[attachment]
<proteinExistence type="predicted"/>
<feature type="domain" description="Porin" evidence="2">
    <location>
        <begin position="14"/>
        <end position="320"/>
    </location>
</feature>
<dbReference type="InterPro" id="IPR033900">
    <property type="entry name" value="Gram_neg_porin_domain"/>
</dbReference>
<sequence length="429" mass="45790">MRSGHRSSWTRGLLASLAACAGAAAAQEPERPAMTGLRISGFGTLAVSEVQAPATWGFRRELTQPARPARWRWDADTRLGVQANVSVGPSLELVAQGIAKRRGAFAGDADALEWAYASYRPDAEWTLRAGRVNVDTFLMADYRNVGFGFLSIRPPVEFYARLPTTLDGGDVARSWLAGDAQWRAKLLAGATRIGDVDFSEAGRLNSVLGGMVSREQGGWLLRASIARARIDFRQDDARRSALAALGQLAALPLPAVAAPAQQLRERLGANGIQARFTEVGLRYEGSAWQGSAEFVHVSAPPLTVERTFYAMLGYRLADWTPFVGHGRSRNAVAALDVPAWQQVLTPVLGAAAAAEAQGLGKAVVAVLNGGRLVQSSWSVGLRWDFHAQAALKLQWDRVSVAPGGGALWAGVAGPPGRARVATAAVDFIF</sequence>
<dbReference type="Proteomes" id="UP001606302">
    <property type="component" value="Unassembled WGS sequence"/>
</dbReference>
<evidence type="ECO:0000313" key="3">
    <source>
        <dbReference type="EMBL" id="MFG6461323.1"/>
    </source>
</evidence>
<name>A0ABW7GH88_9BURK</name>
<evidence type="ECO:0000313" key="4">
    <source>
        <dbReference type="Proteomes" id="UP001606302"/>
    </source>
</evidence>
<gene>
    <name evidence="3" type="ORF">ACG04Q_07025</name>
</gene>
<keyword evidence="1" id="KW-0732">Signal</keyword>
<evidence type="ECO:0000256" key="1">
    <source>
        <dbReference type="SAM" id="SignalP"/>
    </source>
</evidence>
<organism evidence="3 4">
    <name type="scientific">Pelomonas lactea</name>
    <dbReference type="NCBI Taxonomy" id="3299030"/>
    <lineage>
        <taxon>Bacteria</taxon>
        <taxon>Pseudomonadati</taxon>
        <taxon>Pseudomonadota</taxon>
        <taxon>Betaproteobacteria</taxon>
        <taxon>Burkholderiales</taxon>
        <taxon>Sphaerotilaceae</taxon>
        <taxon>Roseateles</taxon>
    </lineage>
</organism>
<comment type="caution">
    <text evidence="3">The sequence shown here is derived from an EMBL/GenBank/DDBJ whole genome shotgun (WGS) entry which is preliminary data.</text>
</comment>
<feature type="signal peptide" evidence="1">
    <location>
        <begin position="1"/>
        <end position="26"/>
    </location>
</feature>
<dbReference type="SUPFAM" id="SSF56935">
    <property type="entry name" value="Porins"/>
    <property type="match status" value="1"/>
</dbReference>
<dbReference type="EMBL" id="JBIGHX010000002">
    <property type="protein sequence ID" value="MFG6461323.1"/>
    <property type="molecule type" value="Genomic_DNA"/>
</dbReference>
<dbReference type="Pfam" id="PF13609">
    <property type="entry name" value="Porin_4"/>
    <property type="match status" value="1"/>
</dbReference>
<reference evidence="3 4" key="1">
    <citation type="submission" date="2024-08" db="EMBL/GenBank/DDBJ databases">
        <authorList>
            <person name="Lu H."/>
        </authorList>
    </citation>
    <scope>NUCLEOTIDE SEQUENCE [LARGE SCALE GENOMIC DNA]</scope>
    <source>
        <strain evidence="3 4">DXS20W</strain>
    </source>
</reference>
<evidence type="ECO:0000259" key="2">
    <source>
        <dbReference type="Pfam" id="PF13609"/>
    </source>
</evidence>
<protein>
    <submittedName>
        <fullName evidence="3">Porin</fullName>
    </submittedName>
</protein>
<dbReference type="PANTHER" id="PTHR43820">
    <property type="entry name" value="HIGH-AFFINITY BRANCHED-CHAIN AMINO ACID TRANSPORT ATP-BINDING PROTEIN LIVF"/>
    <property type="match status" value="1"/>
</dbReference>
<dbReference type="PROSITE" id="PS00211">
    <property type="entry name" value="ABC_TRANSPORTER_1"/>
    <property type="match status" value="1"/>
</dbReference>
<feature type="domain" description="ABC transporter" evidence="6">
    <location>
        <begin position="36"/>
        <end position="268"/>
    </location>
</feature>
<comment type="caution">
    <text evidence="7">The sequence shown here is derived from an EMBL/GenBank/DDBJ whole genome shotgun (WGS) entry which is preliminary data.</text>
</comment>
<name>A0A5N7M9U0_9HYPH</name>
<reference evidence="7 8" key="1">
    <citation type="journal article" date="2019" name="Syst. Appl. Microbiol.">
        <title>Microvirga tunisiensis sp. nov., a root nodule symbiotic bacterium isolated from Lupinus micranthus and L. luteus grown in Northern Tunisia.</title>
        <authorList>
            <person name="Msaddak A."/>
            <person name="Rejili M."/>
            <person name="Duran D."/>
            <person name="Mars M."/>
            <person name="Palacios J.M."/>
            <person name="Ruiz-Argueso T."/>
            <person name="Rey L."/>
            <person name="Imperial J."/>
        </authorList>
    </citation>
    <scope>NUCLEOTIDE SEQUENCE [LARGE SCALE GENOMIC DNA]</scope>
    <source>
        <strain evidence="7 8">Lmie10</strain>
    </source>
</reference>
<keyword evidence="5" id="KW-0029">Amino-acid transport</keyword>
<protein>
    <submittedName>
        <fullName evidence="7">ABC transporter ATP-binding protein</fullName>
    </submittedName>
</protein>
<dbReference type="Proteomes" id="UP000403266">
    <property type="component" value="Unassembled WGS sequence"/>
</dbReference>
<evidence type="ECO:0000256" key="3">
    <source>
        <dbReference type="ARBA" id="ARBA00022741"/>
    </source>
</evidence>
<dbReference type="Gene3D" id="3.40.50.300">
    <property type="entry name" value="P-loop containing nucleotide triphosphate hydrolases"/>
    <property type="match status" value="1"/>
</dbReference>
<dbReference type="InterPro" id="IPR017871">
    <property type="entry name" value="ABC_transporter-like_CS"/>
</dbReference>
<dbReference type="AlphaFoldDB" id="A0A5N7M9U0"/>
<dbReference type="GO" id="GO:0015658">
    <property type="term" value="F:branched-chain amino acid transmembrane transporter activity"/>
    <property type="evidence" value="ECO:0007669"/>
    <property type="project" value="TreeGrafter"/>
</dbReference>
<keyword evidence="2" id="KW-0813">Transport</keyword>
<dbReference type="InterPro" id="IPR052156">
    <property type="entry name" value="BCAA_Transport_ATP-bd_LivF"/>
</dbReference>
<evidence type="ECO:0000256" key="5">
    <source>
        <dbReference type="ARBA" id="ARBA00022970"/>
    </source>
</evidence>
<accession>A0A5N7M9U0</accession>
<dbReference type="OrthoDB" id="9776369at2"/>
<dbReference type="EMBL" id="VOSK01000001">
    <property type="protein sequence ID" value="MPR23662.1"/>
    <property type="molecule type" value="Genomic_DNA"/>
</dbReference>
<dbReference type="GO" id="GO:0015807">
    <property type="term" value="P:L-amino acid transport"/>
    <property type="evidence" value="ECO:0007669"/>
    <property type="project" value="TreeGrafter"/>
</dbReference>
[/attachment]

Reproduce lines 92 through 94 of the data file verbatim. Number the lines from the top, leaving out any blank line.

    <property type="match status" value="1"/>
</dbReference>
<dbReference type="PROSITE" id="PS00211">